In 1824 a native of Basel, Lukas Vischer, strove to capture in his diary some impressions of Creek Indian dances he had witnessed: “The manner of the women reminded me of Holbein’s figures; they cast down their eyes modestly, their bearing was festive, and they stuck out their bellies.” I’m sure I would have thought of Bruegel rather than Holbein, but I”m not from Basel. Anyhow it’s a striking comparison.

    Raphael crops up in this story, too, although he doesn’t really belong. Vischer described some Creek women he met as having faces reminiscent of “the Madonnas of Raphael.” But I believe he was remembering the Raphael celebrated by Wackenroder and Tieck (in Herzensergießungen eines kunstliebenden Klosterbruders), who mistook the work of another artist for Raphael’s. (I haven’t yet found out who the actual artist is supposed to be.)

  2. bonaelitterae said, on 26 September, 2009 at 7:38 am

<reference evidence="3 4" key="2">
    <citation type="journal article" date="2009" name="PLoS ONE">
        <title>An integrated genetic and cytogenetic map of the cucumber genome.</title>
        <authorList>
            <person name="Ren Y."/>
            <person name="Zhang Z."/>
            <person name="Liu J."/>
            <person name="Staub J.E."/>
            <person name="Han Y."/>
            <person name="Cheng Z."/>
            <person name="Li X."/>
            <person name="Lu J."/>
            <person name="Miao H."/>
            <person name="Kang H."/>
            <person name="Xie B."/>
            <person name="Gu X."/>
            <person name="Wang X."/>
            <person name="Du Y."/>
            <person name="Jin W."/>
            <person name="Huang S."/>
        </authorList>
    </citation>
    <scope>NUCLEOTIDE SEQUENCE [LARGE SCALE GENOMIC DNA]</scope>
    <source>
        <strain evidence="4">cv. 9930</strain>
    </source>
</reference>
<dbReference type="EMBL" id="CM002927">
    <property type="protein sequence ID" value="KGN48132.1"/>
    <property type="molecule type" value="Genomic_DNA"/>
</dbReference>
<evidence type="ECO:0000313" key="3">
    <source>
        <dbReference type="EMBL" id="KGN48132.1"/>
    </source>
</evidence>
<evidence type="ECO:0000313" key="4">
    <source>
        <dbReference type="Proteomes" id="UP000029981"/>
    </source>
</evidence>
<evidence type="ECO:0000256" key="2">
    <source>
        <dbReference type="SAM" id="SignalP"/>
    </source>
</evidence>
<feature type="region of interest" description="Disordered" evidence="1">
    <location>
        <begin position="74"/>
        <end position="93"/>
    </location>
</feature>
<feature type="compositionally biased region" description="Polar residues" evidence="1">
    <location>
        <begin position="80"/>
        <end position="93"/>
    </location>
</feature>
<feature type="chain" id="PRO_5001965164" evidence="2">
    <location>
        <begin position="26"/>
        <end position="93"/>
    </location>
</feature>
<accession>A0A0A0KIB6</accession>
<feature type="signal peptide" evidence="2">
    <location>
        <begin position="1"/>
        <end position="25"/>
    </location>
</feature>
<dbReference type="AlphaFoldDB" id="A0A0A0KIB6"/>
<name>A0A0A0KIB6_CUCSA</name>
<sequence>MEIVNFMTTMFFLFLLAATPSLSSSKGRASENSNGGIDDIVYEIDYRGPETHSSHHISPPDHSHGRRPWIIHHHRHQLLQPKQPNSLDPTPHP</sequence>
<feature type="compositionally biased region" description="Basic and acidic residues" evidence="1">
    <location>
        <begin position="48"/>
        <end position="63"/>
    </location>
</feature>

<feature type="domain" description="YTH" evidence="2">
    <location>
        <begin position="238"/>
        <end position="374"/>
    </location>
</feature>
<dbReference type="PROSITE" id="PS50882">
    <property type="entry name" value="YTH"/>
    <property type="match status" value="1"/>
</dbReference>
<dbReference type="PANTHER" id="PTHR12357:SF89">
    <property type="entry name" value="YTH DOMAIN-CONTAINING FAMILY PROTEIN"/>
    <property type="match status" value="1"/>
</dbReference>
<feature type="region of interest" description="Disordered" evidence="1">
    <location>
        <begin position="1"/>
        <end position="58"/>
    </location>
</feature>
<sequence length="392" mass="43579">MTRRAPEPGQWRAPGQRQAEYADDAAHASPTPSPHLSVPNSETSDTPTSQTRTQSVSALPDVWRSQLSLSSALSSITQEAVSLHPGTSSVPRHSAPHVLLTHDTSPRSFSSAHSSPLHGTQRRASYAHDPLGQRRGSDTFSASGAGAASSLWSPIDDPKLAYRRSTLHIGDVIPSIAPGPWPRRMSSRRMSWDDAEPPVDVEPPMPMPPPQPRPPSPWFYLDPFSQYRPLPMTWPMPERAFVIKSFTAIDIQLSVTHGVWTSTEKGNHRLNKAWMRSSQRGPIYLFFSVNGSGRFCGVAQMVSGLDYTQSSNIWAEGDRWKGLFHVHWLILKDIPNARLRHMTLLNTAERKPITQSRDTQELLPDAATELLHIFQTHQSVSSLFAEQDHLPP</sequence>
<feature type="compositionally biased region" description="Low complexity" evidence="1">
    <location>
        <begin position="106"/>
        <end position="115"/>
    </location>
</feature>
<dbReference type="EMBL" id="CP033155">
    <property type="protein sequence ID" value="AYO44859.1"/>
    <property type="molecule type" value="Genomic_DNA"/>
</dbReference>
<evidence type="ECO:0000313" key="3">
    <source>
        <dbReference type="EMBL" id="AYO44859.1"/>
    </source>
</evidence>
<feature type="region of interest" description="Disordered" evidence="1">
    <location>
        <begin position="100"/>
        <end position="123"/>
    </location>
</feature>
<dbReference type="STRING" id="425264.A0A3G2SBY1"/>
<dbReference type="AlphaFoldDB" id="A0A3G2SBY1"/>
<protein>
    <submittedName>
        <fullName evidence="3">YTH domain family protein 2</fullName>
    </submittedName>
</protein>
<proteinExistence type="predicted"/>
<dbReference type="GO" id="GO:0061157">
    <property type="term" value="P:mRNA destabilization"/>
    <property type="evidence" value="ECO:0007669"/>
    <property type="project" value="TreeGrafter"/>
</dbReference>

Many thanks for your comment: that is interesting. On the specific quotation, I am sure you are right that it’s a case of misremembering: the description of the ‘festive’ women with their pronounced bellies must be to Bruegel’s village wedding paintings. There is nothing in Holbein’s oeuvre really to compare to that, is there?
    The more general point you make about cultural adoption is well-taken. I recall when there were Hoblein celebrations a few years ago, that there were rival exhibitions in both London and Basel (the latter had the heavier catalogue). And the shifting identities of such Renaissance characters provides another, related, moral, about the danger of press-ganging their cosmopolitan lives into national use.
    Thanks again.